Dear Mom and Dad,
You are preparing to come visit me in Senegal in a few days’ time. My family and I cannot wait to see you in person and I know you are more than excited to take this thrilling journey; one that I think is unparalleled in your lives in terms of adventure, or maybe to put it more accurately, access to toilet paper and multiple choices on a restaurant menu. There is only so much I can prepare you for what is in store, but I still feel compelled to share knowledge with you that may be useful for you to know before you arrive in Senegal.
First of all, there are a few key phrases you are guaranteed to hear:
“Salaa maalikum.” This Arabic greeting is used everywhere in Senegal, and wishes you peace. The proper response is “maalikum salaam,” though you will hear varying degrees of enunciation (the young and the shy, like my siblings, tend to mutter).
“Soyez le bienvenue.” This French phrase translates roughly to “we welcome you here.” The expression is of course motivated by the inherent Senegalese sentiment of Teranga, or hospitality, and the fact that most visitors are French-speaking (a remnant of colonialism).
“Jox ma sa xalis.” This Wolof phrase means « give me your money. » Wolof is an abrasive language, sometimes unintentionally, but this phrase seems to me to be pretty accurate in terms of tone. Try not to take personal offense to it. Your white skin will be unconcealable, and no matter whether your pockets harbor a fat wad of cash or a few balls of lint, your complexion betrays your origins in a country that is probably richer than Senegal. I have yet to find a suave way to avoid this demand.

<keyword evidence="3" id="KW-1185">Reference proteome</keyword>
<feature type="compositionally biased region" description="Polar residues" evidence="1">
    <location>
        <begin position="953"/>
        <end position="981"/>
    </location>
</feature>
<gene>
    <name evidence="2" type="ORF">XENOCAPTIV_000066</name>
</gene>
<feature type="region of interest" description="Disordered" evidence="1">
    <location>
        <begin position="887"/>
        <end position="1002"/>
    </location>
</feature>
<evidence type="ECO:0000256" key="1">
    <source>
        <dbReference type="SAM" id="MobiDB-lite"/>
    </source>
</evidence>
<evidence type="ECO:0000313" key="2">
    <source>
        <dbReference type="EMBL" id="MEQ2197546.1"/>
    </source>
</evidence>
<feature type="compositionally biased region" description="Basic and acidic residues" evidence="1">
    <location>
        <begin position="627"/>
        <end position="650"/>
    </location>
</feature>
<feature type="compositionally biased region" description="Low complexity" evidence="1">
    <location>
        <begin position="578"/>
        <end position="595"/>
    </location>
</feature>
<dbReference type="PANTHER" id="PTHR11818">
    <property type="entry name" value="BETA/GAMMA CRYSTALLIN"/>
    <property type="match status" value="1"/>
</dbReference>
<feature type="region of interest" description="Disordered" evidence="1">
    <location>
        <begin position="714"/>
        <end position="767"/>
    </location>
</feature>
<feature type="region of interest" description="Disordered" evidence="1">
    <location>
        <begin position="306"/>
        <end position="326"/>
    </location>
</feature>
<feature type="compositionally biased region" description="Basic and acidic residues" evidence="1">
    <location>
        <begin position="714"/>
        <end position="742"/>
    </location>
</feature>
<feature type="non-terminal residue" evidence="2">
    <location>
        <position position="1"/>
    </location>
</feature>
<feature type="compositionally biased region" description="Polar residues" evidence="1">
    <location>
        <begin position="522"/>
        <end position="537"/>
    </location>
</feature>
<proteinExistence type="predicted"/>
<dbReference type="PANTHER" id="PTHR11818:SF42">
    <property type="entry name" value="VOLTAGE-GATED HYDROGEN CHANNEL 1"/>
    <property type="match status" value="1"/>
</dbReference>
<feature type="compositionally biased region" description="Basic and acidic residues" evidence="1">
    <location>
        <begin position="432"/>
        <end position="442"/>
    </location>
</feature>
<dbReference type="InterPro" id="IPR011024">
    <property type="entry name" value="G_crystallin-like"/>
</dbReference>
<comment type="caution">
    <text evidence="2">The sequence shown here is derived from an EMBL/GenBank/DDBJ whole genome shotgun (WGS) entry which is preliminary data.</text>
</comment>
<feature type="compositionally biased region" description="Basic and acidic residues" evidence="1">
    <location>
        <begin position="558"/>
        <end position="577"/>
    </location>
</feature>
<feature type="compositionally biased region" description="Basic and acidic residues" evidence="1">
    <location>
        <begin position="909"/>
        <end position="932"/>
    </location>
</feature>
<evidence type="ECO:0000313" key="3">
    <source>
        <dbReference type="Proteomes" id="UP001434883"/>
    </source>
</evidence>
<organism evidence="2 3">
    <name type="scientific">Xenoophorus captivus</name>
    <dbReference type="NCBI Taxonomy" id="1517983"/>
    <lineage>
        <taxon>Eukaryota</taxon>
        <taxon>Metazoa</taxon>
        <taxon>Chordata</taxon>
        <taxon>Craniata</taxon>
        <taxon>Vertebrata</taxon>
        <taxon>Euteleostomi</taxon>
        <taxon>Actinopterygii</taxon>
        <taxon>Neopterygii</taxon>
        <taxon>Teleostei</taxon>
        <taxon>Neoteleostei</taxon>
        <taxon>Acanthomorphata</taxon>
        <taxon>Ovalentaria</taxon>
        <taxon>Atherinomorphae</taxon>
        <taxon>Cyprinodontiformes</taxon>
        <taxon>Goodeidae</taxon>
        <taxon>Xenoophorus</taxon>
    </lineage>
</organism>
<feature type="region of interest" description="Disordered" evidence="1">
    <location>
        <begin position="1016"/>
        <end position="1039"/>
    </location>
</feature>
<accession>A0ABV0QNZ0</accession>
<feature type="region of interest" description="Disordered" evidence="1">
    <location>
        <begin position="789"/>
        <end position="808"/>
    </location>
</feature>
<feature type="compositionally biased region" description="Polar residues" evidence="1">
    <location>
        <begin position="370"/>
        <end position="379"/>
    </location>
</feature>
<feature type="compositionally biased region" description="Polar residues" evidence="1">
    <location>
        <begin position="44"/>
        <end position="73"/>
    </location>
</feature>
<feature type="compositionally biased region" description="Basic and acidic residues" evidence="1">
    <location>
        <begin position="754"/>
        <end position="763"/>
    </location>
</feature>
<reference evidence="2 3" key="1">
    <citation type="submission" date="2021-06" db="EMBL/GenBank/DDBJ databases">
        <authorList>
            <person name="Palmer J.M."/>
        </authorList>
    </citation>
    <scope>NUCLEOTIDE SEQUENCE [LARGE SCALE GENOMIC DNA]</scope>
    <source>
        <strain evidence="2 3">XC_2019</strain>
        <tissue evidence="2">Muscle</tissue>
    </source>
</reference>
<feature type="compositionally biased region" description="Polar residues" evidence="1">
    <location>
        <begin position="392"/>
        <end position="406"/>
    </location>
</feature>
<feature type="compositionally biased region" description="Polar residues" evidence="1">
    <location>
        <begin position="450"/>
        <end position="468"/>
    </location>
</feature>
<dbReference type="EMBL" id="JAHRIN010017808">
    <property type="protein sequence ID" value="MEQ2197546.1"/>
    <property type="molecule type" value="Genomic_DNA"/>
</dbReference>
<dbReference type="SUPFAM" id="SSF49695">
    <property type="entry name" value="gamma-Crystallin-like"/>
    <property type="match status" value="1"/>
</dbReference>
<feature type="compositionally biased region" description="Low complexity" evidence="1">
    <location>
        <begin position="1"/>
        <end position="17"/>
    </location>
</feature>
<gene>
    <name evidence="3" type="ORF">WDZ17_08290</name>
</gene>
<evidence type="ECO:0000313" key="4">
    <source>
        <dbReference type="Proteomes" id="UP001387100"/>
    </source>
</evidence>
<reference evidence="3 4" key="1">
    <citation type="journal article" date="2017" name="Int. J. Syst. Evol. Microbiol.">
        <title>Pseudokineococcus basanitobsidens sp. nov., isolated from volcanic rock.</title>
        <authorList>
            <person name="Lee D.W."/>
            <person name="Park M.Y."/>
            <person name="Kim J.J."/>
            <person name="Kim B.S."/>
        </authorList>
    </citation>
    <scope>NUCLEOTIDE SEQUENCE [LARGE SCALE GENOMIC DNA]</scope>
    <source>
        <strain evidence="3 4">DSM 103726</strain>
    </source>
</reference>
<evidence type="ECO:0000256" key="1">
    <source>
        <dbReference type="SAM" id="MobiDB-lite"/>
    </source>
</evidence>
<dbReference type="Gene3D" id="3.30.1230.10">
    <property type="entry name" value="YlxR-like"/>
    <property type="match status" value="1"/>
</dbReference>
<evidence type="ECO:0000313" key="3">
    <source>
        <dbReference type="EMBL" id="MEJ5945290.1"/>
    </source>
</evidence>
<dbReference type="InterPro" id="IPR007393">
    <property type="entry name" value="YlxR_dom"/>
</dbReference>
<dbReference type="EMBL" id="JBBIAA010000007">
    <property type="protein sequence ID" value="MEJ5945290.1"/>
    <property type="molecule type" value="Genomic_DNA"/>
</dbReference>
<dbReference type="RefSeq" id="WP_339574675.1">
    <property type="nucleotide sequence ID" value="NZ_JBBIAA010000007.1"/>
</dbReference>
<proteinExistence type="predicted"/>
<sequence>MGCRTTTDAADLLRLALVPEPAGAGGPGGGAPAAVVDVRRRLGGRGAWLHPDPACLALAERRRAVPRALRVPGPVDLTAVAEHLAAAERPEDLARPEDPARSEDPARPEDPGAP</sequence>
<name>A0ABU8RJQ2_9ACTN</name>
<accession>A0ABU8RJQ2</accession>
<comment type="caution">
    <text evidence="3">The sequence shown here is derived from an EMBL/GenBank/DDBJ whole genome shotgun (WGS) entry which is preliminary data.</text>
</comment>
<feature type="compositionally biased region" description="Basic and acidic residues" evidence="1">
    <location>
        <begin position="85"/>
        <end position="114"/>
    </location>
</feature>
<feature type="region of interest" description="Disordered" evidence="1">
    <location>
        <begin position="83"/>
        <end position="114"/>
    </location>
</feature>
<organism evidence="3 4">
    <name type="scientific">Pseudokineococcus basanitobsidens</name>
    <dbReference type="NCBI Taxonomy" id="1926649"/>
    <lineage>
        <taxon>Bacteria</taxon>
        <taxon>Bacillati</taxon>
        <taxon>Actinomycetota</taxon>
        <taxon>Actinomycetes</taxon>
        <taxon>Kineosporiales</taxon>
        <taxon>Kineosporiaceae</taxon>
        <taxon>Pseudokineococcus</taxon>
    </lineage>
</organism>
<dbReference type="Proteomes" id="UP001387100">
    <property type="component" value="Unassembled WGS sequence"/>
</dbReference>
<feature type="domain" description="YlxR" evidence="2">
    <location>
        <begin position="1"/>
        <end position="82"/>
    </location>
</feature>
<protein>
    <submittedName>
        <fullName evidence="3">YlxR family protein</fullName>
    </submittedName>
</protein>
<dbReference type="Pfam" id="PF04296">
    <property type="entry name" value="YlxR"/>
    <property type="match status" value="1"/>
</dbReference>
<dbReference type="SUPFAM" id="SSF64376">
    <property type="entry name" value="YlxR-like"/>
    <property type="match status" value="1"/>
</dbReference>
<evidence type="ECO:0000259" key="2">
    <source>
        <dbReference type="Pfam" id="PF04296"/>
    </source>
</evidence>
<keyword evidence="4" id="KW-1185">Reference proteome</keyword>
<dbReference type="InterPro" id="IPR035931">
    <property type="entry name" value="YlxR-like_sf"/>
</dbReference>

I understand that this will be your first time in a developing nation and because I am rather distanced from it at this point, I can only imagine how much culture shock will cloud your vision of Senegal. You will see beauty in the new or the crumbling architecture, the fields and forests of my village, the strong faces of the family I have come to love. You will also see (and probably smell) the rivers of sewage, mountains of garbage, people living in economic circumstances completely opposite from you. I encourage you to embrace all of it and form your opinion of Senegal somewhere between the two extremes. One week is not enough time to get a true portrait of the country. Also, as a dutiful daughter, I will be showing you a sheltered view of my already-sheltered life here, because as my host dad puts it, you are of the troisieme-age (a nice way of saying “a little bit old and soft”). The best thing you can do is keep an open mind, swallow your complaints, write down what you see, and once you have the time to process all of it, add the experience to your view of the world and your place in it.
Who knows, maybe you’ll fall in love with Senegal and it won’t be your first and last time here. If nothing else, at least we will at least get six days of hugging, chatting, and eating the chocolate chip cookies that you are bringing. I am counting down the days.
See you soon!
Your (hopefully recognizable) daughter